• To allow you to personalize the Mondaq websites you are visiting to show content ("Content") relevant to your interests.
  • To enable features such as password reminder, news alerts, email a colleague, and linking from Mondaq (and its affiliate sites) to your website.
  • To produce demographic feedback for our content providers ("Contributors") who contribute Content for free for your use.

Mondaq hopes that our registered users will support us in maintaining our free to view business model by consenting to our use of your personal data as described below.

Mondaq has a "free to view" business model. Our services are paid for by Contributors in exchange for Mondaq providing them with access to information about who accesses their content. Once personal data is transferred to our Contributors they become a data controller of this personal data. They use it to measure the response that their articles are receiving, as a form of market research. They may also use it to provide Mondaq users with information about their products and services.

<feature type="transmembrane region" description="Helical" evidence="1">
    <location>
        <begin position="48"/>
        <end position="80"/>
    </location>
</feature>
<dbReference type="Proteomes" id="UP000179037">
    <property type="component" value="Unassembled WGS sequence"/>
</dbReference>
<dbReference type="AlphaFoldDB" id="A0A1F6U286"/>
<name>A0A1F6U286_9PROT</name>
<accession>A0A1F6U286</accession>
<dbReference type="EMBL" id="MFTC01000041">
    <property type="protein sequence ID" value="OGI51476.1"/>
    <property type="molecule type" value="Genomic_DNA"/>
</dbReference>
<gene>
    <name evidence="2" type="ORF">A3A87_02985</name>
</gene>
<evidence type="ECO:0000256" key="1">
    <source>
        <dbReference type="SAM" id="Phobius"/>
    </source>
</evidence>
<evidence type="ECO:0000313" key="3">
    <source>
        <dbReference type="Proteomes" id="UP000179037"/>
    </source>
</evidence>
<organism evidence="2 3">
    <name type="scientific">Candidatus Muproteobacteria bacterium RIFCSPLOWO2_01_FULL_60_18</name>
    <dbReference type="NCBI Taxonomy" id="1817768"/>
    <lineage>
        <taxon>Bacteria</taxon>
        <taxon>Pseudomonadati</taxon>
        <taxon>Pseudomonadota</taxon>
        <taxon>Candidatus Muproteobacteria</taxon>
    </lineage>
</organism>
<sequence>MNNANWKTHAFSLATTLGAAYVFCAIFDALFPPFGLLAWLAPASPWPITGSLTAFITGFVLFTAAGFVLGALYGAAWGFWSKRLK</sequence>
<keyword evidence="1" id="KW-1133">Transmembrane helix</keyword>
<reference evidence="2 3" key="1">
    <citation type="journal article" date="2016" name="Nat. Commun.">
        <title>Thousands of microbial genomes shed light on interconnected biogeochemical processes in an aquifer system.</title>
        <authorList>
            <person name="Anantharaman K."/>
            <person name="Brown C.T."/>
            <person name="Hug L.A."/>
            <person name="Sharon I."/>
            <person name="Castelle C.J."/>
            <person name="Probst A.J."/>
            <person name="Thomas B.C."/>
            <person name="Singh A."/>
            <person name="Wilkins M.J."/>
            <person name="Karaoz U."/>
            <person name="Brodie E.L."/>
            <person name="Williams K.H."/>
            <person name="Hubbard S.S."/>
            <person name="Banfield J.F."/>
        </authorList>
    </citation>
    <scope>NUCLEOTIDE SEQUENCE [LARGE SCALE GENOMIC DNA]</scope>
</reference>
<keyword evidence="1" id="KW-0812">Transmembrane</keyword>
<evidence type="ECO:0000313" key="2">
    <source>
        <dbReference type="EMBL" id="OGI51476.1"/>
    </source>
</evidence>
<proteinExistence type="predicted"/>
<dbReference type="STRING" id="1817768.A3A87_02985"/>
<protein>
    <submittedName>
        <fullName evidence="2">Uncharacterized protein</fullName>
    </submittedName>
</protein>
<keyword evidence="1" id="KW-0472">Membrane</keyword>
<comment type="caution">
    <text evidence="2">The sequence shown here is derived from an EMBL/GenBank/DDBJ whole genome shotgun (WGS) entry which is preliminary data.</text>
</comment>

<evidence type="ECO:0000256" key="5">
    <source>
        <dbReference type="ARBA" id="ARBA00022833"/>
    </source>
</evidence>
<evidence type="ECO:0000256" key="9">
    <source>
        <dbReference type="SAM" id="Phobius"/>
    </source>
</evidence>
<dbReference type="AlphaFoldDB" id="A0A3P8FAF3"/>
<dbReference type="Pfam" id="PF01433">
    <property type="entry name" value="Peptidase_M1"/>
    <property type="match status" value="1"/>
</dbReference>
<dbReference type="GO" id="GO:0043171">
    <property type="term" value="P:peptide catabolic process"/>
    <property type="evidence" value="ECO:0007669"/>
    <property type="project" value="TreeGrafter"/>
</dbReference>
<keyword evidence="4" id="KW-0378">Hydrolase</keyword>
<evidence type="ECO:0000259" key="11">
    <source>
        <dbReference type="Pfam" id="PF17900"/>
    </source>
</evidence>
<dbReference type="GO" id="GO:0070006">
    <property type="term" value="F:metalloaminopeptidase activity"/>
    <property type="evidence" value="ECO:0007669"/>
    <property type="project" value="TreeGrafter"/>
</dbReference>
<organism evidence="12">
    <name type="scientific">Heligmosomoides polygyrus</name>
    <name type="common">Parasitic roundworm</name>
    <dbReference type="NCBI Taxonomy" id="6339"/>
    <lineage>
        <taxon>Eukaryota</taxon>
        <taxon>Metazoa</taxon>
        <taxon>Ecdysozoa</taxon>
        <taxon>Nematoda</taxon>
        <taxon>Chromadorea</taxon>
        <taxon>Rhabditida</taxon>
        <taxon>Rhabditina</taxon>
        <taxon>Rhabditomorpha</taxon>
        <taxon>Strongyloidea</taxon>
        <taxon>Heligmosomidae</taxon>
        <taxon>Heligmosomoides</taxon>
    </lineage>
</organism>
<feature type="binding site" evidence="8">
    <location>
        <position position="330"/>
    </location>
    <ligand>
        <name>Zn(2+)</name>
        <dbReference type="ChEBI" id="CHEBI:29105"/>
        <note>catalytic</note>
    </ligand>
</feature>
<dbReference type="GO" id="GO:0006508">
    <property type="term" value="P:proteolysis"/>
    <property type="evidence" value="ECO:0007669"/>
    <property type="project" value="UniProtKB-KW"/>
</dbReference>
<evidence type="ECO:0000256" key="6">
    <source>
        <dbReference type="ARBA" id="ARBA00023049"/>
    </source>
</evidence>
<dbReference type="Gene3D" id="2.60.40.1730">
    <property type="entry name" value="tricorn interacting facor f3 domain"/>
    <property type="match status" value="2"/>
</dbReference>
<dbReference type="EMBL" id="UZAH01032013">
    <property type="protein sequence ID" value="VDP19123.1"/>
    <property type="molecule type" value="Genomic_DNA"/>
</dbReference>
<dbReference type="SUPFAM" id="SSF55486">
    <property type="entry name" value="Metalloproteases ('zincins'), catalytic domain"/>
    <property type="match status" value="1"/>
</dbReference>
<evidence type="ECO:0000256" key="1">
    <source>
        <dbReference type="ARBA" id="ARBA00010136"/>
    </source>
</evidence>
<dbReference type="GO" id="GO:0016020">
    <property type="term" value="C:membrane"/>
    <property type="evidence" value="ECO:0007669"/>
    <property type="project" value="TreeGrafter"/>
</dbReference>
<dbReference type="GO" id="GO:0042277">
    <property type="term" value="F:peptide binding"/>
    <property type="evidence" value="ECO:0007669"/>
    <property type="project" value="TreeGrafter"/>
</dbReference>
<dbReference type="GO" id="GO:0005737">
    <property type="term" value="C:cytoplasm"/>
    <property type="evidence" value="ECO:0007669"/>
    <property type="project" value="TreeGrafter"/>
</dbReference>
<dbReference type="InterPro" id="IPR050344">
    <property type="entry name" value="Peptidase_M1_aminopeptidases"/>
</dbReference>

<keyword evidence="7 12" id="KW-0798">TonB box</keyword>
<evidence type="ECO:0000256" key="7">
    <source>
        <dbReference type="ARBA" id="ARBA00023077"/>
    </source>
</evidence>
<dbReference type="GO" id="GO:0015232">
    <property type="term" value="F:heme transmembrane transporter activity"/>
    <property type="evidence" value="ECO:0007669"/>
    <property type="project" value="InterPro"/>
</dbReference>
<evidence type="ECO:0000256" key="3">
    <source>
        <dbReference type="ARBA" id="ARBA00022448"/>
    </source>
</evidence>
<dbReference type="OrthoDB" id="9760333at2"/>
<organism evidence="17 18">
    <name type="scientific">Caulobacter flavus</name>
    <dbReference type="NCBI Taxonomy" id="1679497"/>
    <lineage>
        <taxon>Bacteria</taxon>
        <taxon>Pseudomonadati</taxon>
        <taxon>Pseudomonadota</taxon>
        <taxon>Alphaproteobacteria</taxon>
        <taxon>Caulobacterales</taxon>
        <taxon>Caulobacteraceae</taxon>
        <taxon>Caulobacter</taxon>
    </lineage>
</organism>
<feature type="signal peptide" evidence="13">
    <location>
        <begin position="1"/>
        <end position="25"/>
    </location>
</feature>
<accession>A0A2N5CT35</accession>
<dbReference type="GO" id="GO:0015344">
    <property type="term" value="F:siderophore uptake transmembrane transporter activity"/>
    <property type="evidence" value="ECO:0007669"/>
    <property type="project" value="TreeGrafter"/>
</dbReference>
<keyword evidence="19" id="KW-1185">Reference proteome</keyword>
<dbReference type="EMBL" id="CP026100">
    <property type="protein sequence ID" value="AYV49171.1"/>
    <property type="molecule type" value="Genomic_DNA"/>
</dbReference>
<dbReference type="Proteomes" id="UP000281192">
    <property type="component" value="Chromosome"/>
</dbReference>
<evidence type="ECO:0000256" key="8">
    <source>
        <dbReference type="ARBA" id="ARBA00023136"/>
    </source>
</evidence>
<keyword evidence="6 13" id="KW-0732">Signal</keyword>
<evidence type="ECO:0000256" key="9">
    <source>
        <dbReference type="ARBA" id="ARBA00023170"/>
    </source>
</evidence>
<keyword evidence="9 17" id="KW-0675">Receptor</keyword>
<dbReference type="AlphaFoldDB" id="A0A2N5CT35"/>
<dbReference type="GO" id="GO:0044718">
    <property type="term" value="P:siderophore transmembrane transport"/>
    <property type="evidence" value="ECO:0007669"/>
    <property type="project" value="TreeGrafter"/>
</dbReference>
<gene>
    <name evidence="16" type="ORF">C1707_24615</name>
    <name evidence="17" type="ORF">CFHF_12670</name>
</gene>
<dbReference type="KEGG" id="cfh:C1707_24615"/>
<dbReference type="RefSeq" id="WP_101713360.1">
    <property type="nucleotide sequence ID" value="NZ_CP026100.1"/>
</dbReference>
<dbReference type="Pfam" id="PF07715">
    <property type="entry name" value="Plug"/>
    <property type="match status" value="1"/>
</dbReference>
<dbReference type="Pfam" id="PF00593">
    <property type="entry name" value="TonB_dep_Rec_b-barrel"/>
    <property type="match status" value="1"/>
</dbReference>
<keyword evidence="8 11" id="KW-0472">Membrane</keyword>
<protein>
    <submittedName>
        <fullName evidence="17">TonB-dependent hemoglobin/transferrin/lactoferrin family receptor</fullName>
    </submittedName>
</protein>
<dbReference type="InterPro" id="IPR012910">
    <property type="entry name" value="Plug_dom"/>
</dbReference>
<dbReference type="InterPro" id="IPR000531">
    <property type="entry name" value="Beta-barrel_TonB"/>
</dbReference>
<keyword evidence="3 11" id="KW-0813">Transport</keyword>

Details of each Contributor to which your personal data will be transferred is clearly stated within the Content that you access. For full details of how this Contributor will use your personal data, you should review the Contributor’s own Privacy Notice.

Please indicate your preference below:

Yes, I am happy to support Mondaq in maintaining its free to view business model by agreeing to allow Mondaq to share my personal data with Contributors whose Content I access
No, I do not want Mondaq to share my personal data with Contributors

Also please let us know whether you are happy to receive communications promoting products and services offered by Mondaq:

Yes, I am happy to received promotional communications from Mondaq
No, please do not send me promotional communications from Mondaq
Terms & Conditions (the Website) is owned and managed by Mondaq Ltd (Mondaq). Mondaq grants you a non-exclusive, revocable licence to access the Website and associated services, such as the Mondaq News Alerts (Services), subject to and in consideration of your compliance with the following terms and conditions of use (Terms). Your use of the Website and/or Services constitutes your agreement to the Terms. Mondaq may terminate your use of the Website and Services if you are in breach of these Terms or if Mondaq decides to terminate the licence granted hereunder for any reason whatsoever.